Every generation has to relearn the story of Jesus. In many ways His story is viewed through the filter of cultural context in which it is read. The bias and attitude of the age makes adjustments to the stories of the past. It becomes an eye-opening experience for successive generations to hear an ancient story for its own sake without the cultural and contextual blinders of the current age.
When news broke a short time ago about a Michigan arms manufacturer supplying scopes for United States military rifles engraved with scriptural references I had to do a double take. Guns with scriptural references to Christ as the light of the world? Something did not fit with this picture. Scripture does not say Jesus, the FIGHT of the world -- it says LIGHT of the world. Yet there it was.
What are we to understand from such a practice? What does it say about our culture? About us? Is it not assuming that the US soldier is a missionary spreading Christian values by means of force? Does it suggest that Christian and American are synonymous? The US is at war on two fronts. Young people are coming home in body bags after paying the ultimate sacrifice. Reverence and respect is to be paid to those who stood in harm's way. Consistently we are told it is for the advancement of a noble cause -- freedom, democracy and justice. To question war -- or to question America in war -- is fraught with misunderstanding. But question we must, even if it were simply for our own personal understanding of what it means to be human.
We have to query the use of scripture on weaponry -- especially when there is a claim, however indirect, that it is in keeping with the Christian teachings of Jesus.
It has long been recognized that a soldier is more apt to go in harm's way for a nation or a cause that he or she is convinced is on the right side. Sacrifice of life itself is much more palatable when there is a just cause. When so convinced of the rightness of the pursuit the soldier is more daring. It is a strange phenomenon -- the more religious the fervour the more vicious and effective the fighter. In such circumstance only death itself will stop the soldiers advance against the enemy. The generals of ancient history used religion in this way. Even Alexander the Great was defined as a son of the gods by his men thus laying the groundwork for the Roman Caesars claims of divinity.
It was during the Roman domination of the Holy Land that Jesus began His ministry. He proclaimed that "The Kingdom of God" had come, but just what kind of Kingdom was it? It was a strange kingdom -- it rejected the intimidation of an army. Rather it was maintained by a holy understanding of God's love for man and man's sacrificial love for God and fellowmen. It was and remains a difficult concept to grasp, for man's envious heart is at constant war with others drunk with a desire for power and domination.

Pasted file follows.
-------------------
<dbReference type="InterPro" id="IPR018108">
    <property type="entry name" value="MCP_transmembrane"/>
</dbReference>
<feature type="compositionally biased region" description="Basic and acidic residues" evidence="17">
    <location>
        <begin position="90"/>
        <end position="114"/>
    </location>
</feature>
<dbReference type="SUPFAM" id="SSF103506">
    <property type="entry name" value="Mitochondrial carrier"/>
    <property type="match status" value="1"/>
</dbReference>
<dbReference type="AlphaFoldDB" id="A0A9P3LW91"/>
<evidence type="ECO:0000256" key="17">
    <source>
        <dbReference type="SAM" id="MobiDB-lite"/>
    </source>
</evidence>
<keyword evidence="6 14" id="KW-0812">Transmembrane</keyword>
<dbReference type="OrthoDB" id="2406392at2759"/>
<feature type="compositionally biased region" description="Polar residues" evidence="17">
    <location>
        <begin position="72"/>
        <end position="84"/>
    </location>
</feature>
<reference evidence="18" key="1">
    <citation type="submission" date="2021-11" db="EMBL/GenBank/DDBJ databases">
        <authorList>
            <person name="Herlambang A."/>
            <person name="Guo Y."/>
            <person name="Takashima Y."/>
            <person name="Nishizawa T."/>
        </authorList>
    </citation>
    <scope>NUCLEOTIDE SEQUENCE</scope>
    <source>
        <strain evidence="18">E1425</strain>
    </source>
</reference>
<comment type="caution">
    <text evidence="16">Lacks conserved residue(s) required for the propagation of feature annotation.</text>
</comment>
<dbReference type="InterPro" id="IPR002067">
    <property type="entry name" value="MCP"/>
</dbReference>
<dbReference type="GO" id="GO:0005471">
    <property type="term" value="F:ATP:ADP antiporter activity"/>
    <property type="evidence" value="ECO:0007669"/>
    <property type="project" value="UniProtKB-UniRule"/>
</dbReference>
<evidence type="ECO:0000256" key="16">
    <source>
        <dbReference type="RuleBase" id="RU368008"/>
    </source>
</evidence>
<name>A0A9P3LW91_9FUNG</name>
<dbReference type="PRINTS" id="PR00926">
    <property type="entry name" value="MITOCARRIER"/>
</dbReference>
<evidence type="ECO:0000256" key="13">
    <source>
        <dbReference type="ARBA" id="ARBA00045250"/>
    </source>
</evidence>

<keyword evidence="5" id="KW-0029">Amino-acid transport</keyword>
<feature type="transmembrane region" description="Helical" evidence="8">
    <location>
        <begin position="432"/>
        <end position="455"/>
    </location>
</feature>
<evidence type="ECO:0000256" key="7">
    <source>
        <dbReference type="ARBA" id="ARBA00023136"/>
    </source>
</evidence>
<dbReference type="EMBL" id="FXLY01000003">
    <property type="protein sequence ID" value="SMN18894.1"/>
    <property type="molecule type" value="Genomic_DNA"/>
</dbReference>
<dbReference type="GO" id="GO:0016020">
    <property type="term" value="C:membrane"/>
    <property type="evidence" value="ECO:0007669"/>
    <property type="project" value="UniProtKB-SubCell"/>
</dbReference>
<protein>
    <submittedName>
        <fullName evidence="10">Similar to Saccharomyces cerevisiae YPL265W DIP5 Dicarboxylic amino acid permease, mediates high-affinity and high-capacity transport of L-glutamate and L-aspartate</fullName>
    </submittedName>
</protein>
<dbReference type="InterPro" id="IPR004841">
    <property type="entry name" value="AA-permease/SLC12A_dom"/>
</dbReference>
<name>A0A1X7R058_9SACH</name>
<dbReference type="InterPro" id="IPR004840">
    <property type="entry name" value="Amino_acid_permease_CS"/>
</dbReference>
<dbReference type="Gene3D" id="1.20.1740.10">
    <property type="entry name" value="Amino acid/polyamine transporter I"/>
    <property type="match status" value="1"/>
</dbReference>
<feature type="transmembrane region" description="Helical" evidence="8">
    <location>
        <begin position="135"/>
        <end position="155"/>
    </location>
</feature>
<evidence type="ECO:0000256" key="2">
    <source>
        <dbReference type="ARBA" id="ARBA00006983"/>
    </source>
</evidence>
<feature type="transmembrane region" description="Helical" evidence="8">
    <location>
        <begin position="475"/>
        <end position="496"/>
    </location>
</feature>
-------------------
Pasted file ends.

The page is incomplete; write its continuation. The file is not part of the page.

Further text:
Even His own followers were slow to understand. Amongst them were the zealots James and John, known as the "Sons of Thunder." After a village refused entry to Jesus and His message these brothers asked Jesus, "Lord, do You want us to command fire to come down from heaven and consume them, just as Elijah did?" (Luke 9:54 NKJV) They had no hesitancy about the use of force. If those ungrateful people were not willing to accept Christ and His teachings they had no right to life -- as far as the brothers were concerned the Lord ought to eliminate them. However, their self-righteous indignation was met by an unexpected response of Jesus: "You do not know what manner of spirit you are of. For the Son of Man did not come to destroy men's lives but to save them" (Luke 9:55,56 NKJV).
A similar rebuke was given to the Apostle Peter upon the arrest of Christ in the Garden of Gethsemane. Peter swung his weapon at the crowd who arrested Jesus cutting off the ear of one. "Put your sword in its place," Jesus demanded, "for all who take the sword will perish by the sword" (Matthew 26:52 NKJV).
Given such evidence it hardly seems likely that Jesus would have approved the etching upon the sword, "Jesus the Light of the world" or some such reference. The Lord's Kingdom is not of this world -- His weapons do not require gunpowder. Rather, it is the truth of God's longsuffering love of man to draw all people to Himself (John 12:32).
Barry W. Bussey is the director of the Office of Legislative Affairs for the Seventh-day Adventist Church in Washington, DC and editor of a forthcoming book, Should I Fight: Essays on Conscientious Objection and the Seventh-day Adventist Church.